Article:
GMC finds consultant guilty of injuring women

Patients prove case against gynaecologist who was allowed to practice in Britain after being struck off in Canada
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Richard Neale arrived in England from Canada in January 1985 to start what was to become a 14-year reign of terror during which scores of his women patients were injured.

Richard Neale arrived in England from Canada in January 1985 to start what was to become a 14-year reign of terror during which scores of his women patients were injured.

The consultant gynaecologist was already in disgrace, having been charged with serious professional misconduct in relation to the death of a patient during childbirth for which he was later struck off the register of the College of Physicians and Surgeons of Ontario. But he did not tell his new employer, the Friarage Hospital in Northallerton, North Yorkshire, of his past, and they did not ask.

Mr Neale, now 52, had qualified in London in 1970 and worked there for a number of years before moving to Canada. It was nine months before the Friarage Hospital's managers learnt that the rotund, bespectacled doctor had been struck off in Canada, but they decided that there was nothing they could do because he was already in post. Consultants were like gods and sacking them posed enormous difficulties.

The hospital conducted its own investigation which unearthed complaints about his brusque manner but none about his competence. In 1993, further concerns were raised and another inquiry held but this, too, found no reason to question his clinical competence.

However, in 1995, the hospital finally lost patience with him over his failure to monitor patients, respond to calls when on duty and supervise junior staff. Managers started disciplinary proceedings but were advised by lawyers that the process could take years, during which he would be suspended on full pay. They decided instead to pay him off with £100,000 and give him a good reference. They also agreed to buy his private consulting rooms, Culpepper House in Northallerton, for £56,000 to ensure he left the area.

The repercussions of that good reference are still being felt more than five years later. It is now clear that Mr Neale had botched many operations during the late Eighties and early Nineties at hospitals in Yorkshire. But, armed with the reference, he was able to continue working - and injuring women - all over England.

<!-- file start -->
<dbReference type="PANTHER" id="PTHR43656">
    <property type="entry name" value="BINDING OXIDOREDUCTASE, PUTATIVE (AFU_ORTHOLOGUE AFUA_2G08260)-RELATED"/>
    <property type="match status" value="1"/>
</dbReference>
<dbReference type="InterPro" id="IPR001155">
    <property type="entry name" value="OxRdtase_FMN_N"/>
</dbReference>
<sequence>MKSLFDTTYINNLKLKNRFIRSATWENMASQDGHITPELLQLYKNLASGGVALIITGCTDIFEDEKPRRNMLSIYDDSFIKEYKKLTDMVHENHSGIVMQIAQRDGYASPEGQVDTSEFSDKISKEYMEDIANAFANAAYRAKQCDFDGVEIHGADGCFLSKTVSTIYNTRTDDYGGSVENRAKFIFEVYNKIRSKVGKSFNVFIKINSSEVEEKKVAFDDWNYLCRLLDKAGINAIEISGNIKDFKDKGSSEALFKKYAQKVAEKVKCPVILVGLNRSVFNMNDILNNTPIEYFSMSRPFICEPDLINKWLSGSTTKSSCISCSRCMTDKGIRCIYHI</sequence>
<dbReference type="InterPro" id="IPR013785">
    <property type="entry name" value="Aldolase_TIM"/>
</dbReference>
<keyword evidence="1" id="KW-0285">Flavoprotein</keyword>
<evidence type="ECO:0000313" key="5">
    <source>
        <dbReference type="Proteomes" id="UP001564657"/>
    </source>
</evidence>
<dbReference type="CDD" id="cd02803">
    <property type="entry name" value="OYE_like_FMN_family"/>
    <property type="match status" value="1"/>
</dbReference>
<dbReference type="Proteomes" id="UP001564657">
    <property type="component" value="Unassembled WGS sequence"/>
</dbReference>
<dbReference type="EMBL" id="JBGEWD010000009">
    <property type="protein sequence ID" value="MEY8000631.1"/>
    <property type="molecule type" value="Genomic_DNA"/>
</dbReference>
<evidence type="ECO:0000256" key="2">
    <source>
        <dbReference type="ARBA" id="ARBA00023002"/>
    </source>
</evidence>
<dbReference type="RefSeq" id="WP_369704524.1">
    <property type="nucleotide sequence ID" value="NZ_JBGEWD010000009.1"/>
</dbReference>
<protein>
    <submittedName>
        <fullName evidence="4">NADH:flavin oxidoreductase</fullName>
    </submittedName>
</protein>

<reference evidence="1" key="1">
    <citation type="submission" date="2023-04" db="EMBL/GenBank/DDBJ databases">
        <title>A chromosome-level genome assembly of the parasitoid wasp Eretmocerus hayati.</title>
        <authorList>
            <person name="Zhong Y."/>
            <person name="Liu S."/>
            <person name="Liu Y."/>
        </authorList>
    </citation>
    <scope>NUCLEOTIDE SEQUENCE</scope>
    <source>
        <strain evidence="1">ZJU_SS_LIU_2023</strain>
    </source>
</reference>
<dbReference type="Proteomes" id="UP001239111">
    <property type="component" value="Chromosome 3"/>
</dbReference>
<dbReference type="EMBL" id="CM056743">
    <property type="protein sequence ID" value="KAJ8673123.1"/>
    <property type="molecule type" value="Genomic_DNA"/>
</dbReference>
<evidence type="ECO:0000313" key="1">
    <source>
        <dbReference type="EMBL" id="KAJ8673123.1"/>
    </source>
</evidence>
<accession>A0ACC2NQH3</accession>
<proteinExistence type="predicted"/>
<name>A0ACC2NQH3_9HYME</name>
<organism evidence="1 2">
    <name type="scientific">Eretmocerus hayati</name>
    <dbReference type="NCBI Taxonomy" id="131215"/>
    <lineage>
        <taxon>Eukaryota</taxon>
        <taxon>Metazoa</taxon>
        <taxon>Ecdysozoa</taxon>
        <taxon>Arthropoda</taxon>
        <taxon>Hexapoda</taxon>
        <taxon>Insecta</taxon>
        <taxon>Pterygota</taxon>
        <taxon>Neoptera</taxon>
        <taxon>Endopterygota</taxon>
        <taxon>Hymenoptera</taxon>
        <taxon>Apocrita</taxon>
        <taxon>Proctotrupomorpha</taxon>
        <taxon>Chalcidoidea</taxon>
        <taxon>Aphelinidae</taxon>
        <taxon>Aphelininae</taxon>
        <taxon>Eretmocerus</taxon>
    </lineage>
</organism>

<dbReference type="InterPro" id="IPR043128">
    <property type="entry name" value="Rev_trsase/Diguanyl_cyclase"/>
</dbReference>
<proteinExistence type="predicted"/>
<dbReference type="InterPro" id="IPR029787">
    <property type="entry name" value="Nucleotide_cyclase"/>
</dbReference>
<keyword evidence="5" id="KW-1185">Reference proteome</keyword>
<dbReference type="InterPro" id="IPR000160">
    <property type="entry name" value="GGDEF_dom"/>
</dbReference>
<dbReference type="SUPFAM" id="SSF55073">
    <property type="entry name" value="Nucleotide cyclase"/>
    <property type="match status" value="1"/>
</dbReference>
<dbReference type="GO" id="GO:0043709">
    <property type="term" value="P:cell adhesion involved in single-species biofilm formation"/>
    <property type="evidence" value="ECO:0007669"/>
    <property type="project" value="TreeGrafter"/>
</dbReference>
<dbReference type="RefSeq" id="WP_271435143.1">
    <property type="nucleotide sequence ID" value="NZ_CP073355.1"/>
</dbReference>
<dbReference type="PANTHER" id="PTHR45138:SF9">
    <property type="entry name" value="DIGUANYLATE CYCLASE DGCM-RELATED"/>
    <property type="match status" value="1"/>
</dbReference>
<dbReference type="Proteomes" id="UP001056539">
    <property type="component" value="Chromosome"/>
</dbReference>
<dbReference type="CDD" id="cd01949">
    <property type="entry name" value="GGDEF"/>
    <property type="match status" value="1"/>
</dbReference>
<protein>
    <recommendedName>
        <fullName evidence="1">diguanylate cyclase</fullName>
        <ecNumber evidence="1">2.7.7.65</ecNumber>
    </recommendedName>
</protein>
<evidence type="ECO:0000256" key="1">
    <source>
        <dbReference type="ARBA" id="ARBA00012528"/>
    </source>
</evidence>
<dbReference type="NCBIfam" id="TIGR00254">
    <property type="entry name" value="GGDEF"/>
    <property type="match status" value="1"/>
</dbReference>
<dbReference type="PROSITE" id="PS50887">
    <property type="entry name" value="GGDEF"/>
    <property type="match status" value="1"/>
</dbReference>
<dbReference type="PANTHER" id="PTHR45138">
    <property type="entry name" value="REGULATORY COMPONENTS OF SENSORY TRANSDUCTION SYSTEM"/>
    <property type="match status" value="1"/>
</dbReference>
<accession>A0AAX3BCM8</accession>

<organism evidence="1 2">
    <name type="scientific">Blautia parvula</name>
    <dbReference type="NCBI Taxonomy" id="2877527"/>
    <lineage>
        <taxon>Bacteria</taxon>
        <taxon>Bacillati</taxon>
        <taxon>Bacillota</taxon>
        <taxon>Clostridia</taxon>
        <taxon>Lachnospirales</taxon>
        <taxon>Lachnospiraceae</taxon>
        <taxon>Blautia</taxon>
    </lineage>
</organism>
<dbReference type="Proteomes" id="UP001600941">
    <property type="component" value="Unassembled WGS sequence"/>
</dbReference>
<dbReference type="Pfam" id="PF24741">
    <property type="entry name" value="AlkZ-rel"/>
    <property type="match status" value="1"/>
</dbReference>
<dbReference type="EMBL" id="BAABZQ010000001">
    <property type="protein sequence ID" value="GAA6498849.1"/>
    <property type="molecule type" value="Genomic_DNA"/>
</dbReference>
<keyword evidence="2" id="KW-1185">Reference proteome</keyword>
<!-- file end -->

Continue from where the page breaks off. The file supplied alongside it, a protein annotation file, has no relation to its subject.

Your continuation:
Steve Spoerry, director of operations at the Friarage, described the reference as "largely defensible". Speaking a year ago, he said the concerns centred on Mr Neale's attitude rather than patients' safety and offering him a pay-off seemed the most sensible solution.

Writing the reference proved tricky. It finally expressed confidence in Mr Neale as a clinician but alluded to "difficulties", which had led to his departure from Northallerton. In Mr Spoerry's words, while giving him what he wanted it "sounded a clear warning note".

That was unfortunately lost on Leicester Royal Infirmary, where he moved first. He worked there for a matter of months before his contract was abruptly terminated after an altercation with a porter. Managers at the hospital complained in the strongest terms to the Friarage when they learnt they had been misled about his past.

Mr Neale emerged next at St Mary's Hospital on the Isle of Wight, where he caused permanent damage to a woman who was among the 14 who gave evidence to the General Medical Council (GMC). He later practised at the private Portland Hospital in London and at a fertility clinic in Harley Street and saw private patients at consulting rooms in Leeds.

In June 1998, the Department of Health finally issued a warning letter advising all hospitals and trusts not to employ him and in September 1999 the GMC suspended him pending the disciplinary hearing which delivered its guilty verdict yesterday.

The case against Mr Neale was mounted by a support group of damaged patients led by Sheila Wright-Hogeland, of Northallerton, one of his victims. More than 180 people have joined the group and 50 are considering legal action.

When the case opened at the GMC in London in June, Kathy Tanner, daughter of Geraldine Krawchuk who died after Mr Neale gave her three times the dose of a banned drug, flew over from Canada to join a demonstration outside the council's offices in Hallam street. It was Mrs Krawchuck's death that led to Neale being struck off in Canada.

Ms Tanner said then: "We are determined to see justice done regarding my mother's death and I fully expect to see Neale extradited back [to Canada] to stand trial for murder."

Claims that the GMC was warned as long ago as 1985 about Mr Neale have been difficult to prove because the council has no records from that time.

The council has no power to ban a doctor solely on the grounds that he or she has been struck off in another country. But the GMC has taken a more robust attitude to such cases and in the last five years half a dozen doctors have been erased from the register after being struck off elsewhere.

New measures proposed by the Department of Health to monitor doctor's performance annually and by the GMC to "revalidate" doctors every five years will, it is claimed, provide patients with the protection that they were cruelly denied in relation to the dangerous and incompetent Mr Neale.